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Table of Contents
Vol. 70, No. 1, 2004
Issue release date: August 2004
Section title: Editorial
Free Access
Digestion 2004;70:1–2
(DOI:10.1159/000080074)

Safety of Infliximab in Patients Suffering from Inflammatory Bowel Disease

Felley C. · Michetti P.
Division of Gastroenterology and Hepatology, University Hospital, Lausanne, Switzerland
email Corresponding Author

Dr. C. Felley

Division of Gastroenterology and Hepatology

CHUV-BH10

CH–1011 Lausanne (Switzerland)

Tel. +41 21 3140690, Fax +41 21 3140707, E-Mail christian.felley@hospvd.ch


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Introduction

Tumor necrosis factor-α (TNF-α) is a central cytokine in the inflammatory process associated with Crohn’s disease (CD). Infliximab, a chimeric IgG1 antibody directed against soluble and membrane-bound TNF-α, has shown efficacy both in luminal and fistulizing CD. It was approved in October 1998 by the US Food and Drug Administration for the treatment of moderate to severe CD refractory to conventional therapies. It can be used both to induce [1, 2]and to maintain remission [3, 4].

Among the adverse events associated with infliximab therapy in CD patients, infections have been reported already in the original study by Targan et al. [1]. In the pivotal ACCENT I maintenance trial [3], serious infections occurred in 4% of patients. In addition, malignant disorders were reported in 1% of the patients. Infusion reactions led to discontinuation of infliximab in 12 out of 573 patients. One patient was judged to have developed a lupus-like syndrome.

In a report published in this issue of the journal, Seiderer et al. [5] review the safety of infliximab in 100 consecutive patients (92 CD, 7 ulcerative colitis and 1 indeterminate colitis). Adverse events were observed in 10 patients (2 with an acute infusion reaction, 1 with a serum sickness-like reaction, 4 with a bacterial or viral infection, 1 with pancytopenia and 2 with surgical complications). The authors concluded that infliximab appears to be a relatively safe therapeutic option for patients with severe inflammatory bowel disease.

When a larger population of patients was studied, serious adverse events, including deaths, have been observed. The Mayo Clinic reviewed their experience in 500 patients treated with infliximab [6]. These patients received a median of three infusions and had a median follow-up of 17 months. Serious adverse events were observed in 8.6%, of which 6% were related to infliximab. Acute infusion reactions occurred in 3.8%. Serum sickness-like disease was observed in 19 patients and was attributed to infliximab in 14 (2.8%). Three patients developed drug-induced lupus. Twenty patients had a serious infection and a total of 10 deaths were observed, of which 5 were possibly related to infliximab.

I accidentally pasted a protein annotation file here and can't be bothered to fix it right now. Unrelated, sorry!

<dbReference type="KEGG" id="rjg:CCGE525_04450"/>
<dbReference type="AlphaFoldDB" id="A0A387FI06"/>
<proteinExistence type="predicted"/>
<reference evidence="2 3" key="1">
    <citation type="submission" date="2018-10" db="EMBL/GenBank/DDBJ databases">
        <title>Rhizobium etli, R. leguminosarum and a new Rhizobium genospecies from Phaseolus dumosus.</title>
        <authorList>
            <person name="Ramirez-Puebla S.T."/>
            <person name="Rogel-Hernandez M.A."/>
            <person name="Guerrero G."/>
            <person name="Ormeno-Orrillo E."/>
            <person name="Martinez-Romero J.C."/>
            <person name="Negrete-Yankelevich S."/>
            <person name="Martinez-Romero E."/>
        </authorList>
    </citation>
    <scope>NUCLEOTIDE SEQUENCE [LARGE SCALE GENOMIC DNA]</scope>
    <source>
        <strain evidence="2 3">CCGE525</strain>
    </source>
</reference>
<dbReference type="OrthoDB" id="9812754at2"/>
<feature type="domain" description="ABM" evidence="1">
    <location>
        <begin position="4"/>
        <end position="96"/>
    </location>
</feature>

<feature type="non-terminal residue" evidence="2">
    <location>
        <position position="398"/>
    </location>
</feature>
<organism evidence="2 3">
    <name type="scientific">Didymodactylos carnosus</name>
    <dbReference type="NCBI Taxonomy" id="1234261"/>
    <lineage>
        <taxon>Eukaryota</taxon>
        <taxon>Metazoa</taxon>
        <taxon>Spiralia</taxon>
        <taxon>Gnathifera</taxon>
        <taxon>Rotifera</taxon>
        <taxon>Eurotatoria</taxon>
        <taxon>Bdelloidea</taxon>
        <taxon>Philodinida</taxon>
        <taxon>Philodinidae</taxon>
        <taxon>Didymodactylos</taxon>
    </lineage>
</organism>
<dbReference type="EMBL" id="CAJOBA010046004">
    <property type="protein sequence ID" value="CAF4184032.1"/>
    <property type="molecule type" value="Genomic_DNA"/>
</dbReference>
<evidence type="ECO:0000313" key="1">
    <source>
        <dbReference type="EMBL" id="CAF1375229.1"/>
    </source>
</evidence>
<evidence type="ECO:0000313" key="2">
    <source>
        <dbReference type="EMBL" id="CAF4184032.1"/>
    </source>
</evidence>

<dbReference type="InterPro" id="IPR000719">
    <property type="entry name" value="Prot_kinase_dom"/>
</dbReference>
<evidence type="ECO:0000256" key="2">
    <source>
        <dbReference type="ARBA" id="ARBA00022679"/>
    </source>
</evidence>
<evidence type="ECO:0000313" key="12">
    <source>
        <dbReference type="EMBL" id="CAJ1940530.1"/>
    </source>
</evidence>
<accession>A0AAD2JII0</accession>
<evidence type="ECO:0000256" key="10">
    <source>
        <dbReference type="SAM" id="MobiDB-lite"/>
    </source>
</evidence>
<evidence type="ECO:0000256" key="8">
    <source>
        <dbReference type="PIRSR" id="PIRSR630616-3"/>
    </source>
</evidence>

Recently, preliminary data from the TREAT registry have been presented concerning the safety of infliximab in 5,807 patients (2,850 having received infliximab and 2,957 not) [7]. This study is possibly more representative of the real safety of infliximab, since only 20% of the patients were treated in academic centers. On the other hand, since reporting was on a voluntary basis, the study could be susceptible to substantial bias. In total, 11,504 infusions were analyzed with a mean follow-up of 0.9 year. Adverse reactions and serious adverse reactions occurred in 5.4 and 0.16%, respectively. A 10-fold increase in mortality was observed in patients receiving infliximab and concomitantly treated with steroids (OR 5.8). Serious infections were associated with female sex and current use of steroids or narcotic analgesics. No difference was observed in all the cancers and lymphoma nor any difference in the outcome of pregnancy between patients treated by infliximab or not. Another population-based study from Stockholm County describes the results of infliximab in 217 patients (191 CD, 22 ulcerative colitis and 4 indeterminate colitis) [8]. The mean number of infliximab infusions was 2.6. Forty-two severe adverse events were observed in 41 patients (35 CD). Eleven of the severe adverse events occurred postoperatively. Two patients died from lymphoma and 2 patients with a severe attack of inflammatory bowel disease died due to sepsis. The mean age in the group with fatal outcome was 62.7 vs. 37.6 years for the whole cohort. It should be noted that other therapies commonly used for severe CD, including steroids, were also associated with severe adverse reactions and deaths [9].